go Kimi dont look back..my son 😀

7

After being an avid F1 follower for most of the first 50 odd years of my life, my primary allegiance wandered off from F1 to motorcycle racing a few years back. I still have an interest (after all I am here!) but not to the point of being willing to add one red cent to the pile of billions Bernie has already accumulated. Whatever coverage I can find for free I will happily enjoy (and thank you very much James!) but when or if those sources dry up, I will simply leave it.

F1 used to be the arena to which all the worlds best drivers eventually gravitated – including those from the motorsport xenophobic U.S. But out of your top 10 drivers of the past decade James, we now have Kimi Raikonen following Juan Montoya in happily walking away from it all. Once the top motorcycle racers (Surtees, Hailwood, Agostini, etc) all aspired to the top echelon of the 4 wheeled motorsport world as they slowed down and sought something perhaps safer, but today Valentino Rossi basically said thanks but no thanks when he had the chance at F1. Clearly he too is destined for a World Rally Championship slot before too long and what a mouth watering prospect that will be if Raikonen is still there!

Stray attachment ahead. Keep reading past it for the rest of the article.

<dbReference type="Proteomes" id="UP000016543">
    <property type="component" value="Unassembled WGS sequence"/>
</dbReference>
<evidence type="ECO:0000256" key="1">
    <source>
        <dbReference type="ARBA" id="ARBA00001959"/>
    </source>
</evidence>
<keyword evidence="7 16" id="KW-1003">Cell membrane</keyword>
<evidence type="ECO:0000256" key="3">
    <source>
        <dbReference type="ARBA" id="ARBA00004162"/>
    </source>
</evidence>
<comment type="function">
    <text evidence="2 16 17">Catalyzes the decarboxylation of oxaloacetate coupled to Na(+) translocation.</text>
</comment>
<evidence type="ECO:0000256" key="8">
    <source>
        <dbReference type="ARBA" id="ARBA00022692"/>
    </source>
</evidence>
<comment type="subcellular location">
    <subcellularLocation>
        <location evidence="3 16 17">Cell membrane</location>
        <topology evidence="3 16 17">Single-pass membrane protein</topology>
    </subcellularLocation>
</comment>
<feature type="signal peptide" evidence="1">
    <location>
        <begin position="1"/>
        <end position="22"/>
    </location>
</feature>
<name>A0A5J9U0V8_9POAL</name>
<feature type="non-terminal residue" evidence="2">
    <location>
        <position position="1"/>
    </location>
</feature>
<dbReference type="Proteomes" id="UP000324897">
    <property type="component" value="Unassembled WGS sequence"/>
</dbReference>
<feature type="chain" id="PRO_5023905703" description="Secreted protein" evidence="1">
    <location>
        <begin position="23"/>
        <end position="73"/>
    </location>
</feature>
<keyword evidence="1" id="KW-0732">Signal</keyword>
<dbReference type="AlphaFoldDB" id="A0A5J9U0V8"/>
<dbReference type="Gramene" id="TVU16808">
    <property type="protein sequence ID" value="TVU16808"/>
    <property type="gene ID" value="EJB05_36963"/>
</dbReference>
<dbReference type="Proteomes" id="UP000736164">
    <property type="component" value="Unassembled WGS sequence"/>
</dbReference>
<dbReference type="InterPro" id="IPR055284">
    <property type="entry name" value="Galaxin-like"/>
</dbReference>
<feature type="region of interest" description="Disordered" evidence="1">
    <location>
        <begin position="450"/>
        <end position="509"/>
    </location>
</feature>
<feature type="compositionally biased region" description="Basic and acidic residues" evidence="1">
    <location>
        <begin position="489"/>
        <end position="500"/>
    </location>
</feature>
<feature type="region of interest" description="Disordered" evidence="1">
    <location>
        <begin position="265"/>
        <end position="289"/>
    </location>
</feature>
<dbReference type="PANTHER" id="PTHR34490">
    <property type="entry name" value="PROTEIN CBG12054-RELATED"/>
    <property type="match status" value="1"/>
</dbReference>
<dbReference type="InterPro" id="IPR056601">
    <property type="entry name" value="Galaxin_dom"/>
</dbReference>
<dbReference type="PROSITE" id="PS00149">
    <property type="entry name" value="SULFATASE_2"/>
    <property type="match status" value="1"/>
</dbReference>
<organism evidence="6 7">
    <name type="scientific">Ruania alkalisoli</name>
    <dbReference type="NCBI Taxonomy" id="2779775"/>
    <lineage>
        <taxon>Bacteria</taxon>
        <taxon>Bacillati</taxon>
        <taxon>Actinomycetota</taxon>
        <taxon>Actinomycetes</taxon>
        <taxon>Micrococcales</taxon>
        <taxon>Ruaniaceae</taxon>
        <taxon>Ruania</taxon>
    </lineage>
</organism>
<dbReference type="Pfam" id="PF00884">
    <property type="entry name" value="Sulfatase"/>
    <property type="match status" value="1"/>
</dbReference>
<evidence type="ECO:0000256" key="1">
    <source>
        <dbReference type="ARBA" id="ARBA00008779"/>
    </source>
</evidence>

I am hoping this year to be at both U.S. MotoGP races as a paying customer and for the first time I will be actively following the WRC. No one will really listen to – or care – about Kimi’s words (after all Schumacher is back!) but I can’t help feeling saddened that the letters of the writing on the wall are getting bigger.

8

Do you know the one thing that Montoya and Kimi have in common? Well there is two things, actually. One, they both excelled when they had a good combination with the car and team, which coincidentally were winning cars. In these teams they made a name for themselves, drove very well and got alot of fans. The second thing, is that when they joined new teams, they failed to live up to expectations, desptite being winning cars especially Montoya. And those teams didn’t want them anymore. Look at Heiki. The only way to go from a top team that doesn’t want you anymore is backwards. Both these drivers chose against that, because they’d already tasted success and didn’t want to work they way back up the pecking order. They are good drivers but if they were as good as you imply, they’d still be in top F1 teams. The thing with F1 is there is at least 10 top drivers, the main thing that seperates them is the car.